Enough talking. Let me show you!
:Class American : Person

    :field public ssn

    ∇ Birth(w h)
      :Access public
      :Implements constructor :base w h
      ssn←1↓∊('-'@1∘⍕¨⊢+¯1+?)1000 100 10000
    ∇

:EndClass
So in the :Class header line, we have an additional colon (:) and the name of the base class.
An American is really just another person, but with a social security number.
The social security number is given at birth, so we have a constructor that sets ssn.
But we can't just replace the constructor of the Person class, because it performs some important stuff too, namely initialising the weight and height.
 
If we define this class, and then someone changes the ⎕ML globally, would that cause the use of to break, or does the class definition have a ⎕ML scoped to itself?
 
7:02 PM
@Pavel ⎕ML is namespace scope. A namespace inherits its parent namespace's ⎕ML when it is created, but then it keeps it (and can change it of course). So, no, changing ⎕ML globally does not affect existing namespaces.
 
Ok, cool.
 
@Pavel However, if you distribute a class in text form for others to use, you'd be wise to include the necessary settings at the very top. In Dyalog, we most often write ⎕ML ⎕IO←1 at the top of our scripts.
Of course, if your namespace exists inside some other of your code, you don't have to worry about that.
Back to our American example: Notice the :base in the constructor declaration. It tells APL to call the constructor of the base class. w h is used to propagate the constructor arguments to the base constructor.
 
if you don't declare :field public ssn, what does ssn default to?
 
I wrote w h out for clarity, but it could also just have said Birth args:base args. APL would have made sure to find the right base constructor (for 2 arguments), and would have thrown an error if the user didn't supply exactly two arguments.
@Cowsquack The default is private instance.
Of course, you can also have a base class that doesn't need any arguments to construct, but a derived class that does need arguments. In such a case, you'd have a monadic derived class constructor, with the line :Implements constructor :base.
And of course, you can have the opposite too, and differing number of args, etc. Mix and match as you see fit!
 
@Adám that's enlightening, I'll most certainly use it.
 
7:16 PM
@J.Sallé Great.
Sorry for the wait. I was editing a large example:
https://tio.run/##tVPBattAFLz7K95NFraD1NCLLq0TQgi0IZDS@1raSkulldiVUfwDrjFVaCmmPRcKufUSyD35k/0R91kry4prKSa0BoM9ejtvZmdEknDgTUgY@8ulcxwSKeGCChnzTgfw43xgNPQgoMwP0vckrIPZLpD4FBE1/WJpAjX7BEdMpEE3gMwsIJwdui7FTcl4FDJ3DZ5FSUgjylMJbsxlKsZuGovyabeSsNlr4hpkXe8pFV@IOKEinZSi@3q8j8I6jbu1ToF8pzSFqwqFAlOf5yq/vjo4JxHtG7jYqB/TrJR7Sbl4Y/xUxBm4UZvrylYPF5WjlZeCgzAOH/02jqzOUY4@4ngTS7ovx6CBY@hTmLQx6ORXEiZbiawvBo7enmmENGYwiphOoZaBxjAF6@BlrxL6cPfwXeU3wea/bVlPBOOccK8oOf7UZT@PsZvDiArmEg7OrvJrlRAS7o/RJEoxTrgfMhkYWx0HInz5jI6DMyKYUHW6uLq/tdZkPpK9S62UfPsFzCAwny8OT5dzSI13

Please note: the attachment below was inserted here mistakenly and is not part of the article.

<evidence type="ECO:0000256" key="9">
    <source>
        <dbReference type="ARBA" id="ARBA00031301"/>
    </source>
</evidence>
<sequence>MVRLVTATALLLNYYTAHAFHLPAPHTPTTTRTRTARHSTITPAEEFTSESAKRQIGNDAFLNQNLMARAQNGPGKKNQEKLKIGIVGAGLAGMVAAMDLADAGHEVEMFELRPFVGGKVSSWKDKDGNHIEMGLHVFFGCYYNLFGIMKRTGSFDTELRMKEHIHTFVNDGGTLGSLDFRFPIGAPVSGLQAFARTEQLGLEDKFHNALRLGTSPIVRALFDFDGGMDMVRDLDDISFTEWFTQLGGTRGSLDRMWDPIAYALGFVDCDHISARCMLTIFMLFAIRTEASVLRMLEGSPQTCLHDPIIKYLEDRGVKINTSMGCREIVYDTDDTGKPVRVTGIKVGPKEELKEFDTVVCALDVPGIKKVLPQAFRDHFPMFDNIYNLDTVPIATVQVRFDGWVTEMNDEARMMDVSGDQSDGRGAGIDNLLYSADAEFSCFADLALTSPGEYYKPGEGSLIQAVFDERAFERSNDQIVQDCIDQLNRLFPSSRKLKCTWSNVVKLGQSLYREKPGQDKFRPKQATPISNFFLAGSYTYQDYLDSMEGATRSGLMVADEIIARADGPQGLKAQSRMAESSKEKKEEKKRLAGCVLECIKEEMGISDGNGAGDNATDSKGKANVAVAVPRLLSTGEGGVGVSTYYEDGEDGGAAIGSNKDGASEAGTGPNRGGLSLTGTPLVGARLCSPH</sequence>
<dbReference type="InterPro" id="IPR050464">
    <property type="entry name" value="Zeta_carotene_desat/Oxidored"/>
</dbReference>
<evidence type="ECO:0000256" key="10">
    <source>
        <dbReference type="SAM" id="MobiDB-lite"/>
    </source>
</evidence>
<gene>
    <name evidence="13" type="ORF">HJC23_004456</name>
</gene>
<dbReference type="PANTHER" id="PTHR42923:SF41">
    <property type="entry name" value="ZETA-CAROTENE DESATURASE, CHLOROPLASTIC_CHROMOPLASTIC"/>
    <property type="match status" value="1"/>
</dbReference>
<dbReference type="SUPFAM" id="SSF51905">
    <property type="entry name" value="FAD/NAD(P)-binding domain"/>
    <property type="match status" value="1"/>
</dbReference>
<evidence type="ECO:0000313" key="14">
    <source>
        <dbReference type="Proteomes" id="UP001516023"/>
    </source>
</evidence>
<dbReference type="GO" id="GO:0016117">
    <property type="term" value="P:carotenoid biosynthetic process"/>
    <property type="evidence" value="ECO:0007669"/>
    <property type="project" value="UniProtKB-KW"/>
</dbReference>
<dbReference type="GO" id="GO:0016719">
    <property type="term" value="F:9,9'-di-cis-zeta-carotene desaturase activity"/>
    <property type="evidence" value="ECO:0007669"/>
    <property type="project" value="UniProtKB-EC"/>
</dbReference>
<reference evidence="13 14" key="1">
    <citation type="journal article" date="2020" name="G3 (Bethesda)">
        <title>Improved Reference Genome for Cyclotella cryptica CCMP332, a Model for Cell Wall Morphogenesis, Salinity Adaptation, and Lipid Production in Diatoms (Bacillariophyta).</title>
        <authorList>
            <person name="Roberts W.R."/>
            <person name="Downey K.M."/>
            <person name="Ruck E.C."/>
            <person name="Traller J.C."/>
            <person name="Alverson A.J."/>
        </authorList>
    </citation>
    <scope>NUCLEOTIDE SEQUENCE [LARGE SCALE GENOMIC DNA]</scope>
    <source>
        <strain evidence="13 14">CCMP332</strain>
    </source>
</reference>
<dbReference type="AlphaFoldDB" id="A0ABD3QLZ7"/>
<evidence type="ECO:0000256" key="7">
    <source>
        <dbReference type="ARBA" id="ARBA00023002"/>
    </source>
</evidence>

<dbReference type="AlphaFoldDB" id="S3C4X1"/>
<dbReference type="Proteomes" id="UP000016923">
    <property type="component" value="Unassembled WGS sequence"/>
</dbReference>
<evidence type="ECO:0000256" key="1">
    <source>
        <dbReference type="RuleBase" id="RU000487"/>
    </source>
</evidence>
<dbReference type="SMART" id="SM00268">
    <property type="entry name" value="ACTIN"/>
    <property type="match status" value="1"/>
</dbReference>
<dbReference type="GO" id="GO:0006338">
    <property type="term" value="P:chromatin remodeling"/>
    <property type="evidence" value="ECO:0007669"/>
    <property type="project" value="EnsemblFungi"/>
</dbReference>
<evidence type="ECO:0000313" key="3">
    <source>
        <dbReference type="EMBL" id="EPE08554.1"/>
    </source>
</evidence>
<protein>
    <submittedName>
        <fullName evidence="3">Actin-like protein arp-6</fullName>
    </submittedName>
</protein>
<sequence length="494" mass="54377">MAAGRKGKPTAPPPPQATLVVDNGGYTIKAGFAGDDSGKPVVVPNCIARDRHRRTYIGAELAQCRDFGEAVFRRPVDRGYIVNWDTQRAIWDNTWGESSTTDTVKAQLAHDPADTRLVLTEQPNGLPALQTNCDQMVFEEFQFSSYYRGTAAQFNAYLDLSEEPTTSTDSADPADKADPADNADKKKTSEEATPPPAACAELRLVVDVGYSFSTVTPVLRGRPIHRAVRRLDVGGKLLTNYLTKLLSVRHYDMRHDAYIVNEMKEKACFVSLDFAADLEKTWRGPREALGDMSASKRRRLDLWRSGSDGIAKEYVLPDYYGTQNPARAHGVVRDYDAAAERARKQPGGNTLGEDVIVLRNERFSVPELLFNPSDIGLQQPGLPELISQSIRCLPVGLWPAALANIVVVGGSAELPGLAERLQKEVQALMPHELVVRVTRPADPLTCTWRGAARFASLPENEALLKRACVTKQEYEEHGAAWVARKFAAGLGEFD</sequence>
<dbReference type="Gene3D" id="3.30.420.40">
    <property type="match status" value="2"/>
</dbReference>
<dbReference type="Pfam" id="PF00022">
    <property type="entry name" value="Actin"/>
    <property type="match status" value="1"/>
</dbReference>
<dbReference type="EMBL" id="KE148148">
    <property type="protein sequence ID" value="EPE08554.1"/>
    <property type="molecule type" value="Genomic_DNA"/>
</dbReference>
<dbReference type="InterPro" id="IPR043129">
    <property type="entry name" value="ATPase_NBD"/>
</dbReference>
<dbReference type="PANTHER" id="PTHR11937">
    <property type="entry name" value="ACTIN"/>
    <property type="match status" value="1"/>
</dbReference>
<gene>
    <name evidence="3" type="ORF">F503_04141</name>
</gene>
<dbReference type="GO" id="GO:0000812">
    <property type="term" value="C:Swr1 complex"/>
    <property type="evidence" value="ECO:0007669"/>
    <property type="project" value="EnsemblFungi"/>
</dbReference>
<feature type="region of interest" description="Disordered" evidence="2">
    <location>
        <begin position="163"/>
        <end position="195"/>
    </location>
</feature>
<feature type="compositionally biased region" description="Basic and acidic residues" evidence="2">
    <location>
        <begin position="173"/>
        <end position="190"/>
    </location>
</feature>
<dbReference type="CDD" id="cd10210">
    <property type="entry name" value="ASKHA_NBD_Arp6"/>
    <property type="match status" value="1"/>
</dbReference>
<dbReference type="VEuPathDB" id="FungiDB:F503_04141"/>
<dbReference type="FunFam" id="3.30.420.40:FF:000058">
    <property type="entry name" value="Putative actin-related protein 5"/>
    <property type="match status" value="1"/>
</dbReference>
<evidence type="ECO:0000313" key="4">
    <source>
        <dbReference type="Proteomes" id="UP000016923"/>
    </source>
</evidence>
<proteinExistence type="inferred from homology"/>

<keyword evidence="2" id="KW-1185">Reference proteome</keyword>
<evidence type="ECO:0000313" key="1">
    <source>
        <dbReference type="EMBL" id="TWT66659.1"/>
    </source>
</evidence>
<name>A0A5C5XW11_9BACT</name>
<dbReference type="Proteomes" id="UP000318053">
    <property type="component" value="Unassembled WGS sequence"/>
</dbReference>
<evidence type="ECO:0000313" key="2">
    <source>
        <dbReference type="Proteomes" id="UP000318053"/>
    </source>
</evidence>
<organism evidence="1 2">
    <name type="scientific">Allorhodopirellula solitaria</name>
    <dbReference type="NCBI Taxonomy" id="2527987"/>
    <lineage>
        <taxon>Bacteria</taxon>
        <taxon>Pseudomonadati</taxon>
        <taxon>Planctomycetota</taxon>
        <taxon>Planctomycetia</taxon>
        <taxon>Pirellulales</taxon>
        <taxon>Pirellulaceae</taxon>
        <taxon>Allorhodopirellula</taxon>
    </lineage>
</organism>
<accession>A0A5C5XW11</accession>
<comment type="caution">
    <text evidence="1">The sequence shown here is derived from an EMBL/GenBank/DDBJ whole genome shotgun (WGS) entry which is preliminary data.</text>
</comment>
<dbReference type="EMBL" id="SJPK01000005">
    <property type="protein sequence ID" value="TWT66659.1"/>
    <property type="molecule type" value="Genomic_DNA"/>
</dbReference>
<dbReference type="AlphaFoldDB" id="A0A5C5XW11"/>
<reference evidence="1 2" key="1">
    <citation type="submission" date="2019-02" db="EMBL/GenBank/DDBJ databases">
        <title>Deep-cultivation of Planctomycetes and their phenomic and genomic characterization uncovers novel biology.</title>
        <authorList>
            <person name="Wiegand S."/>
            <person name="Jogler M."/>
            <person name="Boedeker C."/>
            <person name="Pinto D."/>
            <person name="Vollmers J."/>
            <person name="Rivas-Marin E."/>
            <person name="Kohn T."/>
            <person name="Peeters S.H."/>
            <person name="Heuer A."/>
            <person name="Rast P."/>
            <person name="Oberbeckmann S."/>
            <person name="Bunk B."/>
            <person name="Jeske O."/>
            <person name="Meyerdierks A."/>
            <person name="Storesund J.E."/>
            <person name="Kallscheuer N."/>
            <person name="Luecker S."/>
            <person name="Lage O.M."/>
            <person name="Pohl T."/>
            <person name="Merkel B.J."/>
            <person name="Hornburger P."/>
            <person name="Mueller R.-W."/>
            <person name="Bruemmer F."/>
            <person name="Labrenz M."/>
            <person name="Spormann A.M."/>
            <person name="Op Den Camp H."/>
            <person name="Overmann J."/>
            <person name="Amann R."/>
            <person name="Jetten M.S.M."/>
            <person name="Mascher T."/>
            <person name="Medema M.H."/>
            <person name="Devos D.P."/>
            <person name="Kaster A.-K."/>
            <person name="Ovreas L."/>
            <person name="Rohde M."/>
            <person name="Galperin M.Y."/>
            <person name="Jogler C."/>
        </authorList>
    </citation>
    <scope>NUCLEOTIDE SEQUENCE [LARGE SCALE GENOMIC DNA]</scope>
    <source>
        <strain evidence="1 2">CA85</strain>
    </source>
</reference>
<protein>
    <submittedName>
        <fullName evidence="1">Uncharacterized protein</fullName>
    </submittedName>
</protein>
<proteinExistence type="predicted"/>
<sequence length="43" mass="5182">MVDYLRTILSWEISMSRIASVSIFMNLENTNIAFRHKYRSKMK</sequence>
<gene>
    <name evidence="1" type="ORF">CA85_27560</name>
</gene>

So, I've extended our classes as follows:
:Class NorthAmerican : Person

    :field public language←'English'

    ∇ Birth args
      :Access public
      :Implements constructor :base args
    ∇

:EndClass

:Class American : NorthAmerican

    :field public ssn

    ∇ Birth(w h)
      :Access public
      :Implements constructor :base w h
      ssn←1↓∊('-'@1∘⍕¨⊢+¯1+?)1000 100 10000
    ∇

:EndClass
(there's also a Canadian in the same vein as the American)
So here we have Americans and Canadians being derived from NorthAmerican which is a type of person (yes, really).
Each "level" adds its features to the final class's instances.
Now, if you deal with a lot of such derivations, you may want to know the hierarchy of a certain class or instance.
Monadic ⎕CLASS gives you a vector of refs beginning with the class and ending with the most basic class.
You may also want to know the opposite: Which instances does this class have?
Monadic ⎕INSTANCES gives you a vector of refs to all the instances of the given class.
Remember that we can use ⎕DF to give our objects more palatable display forms, and have a look at this example:
@all There's a lot there to look at, so give me some feedback when you're ready.
 
@Adám Can you ⎕DF a class inside the class itself, or only after assigning it to an instance?
 
@Adám sorry but my mind is a little tired for feedback :)
 
7:32 PM
@J.Sallé Any object can get a display form, even a raw class.
 
@Adám okay, good.
 
@J.Sallé Here:
⍞←cl⊣(⎕FIX':class cl' '∇r←SetDF x' ':access public shared' '⎕DF x' 'r←1' '∇' ':endclass').SetDF'yo!'
 
@Adám yo!
 
Ah, you can .SetDF
Nice!
 
@J.Sallé Well, I just wrote a method called that which, well, does that.
There's another nice system function when dealing with classes (and other scripted objects); ⎕SRC (SouRCe):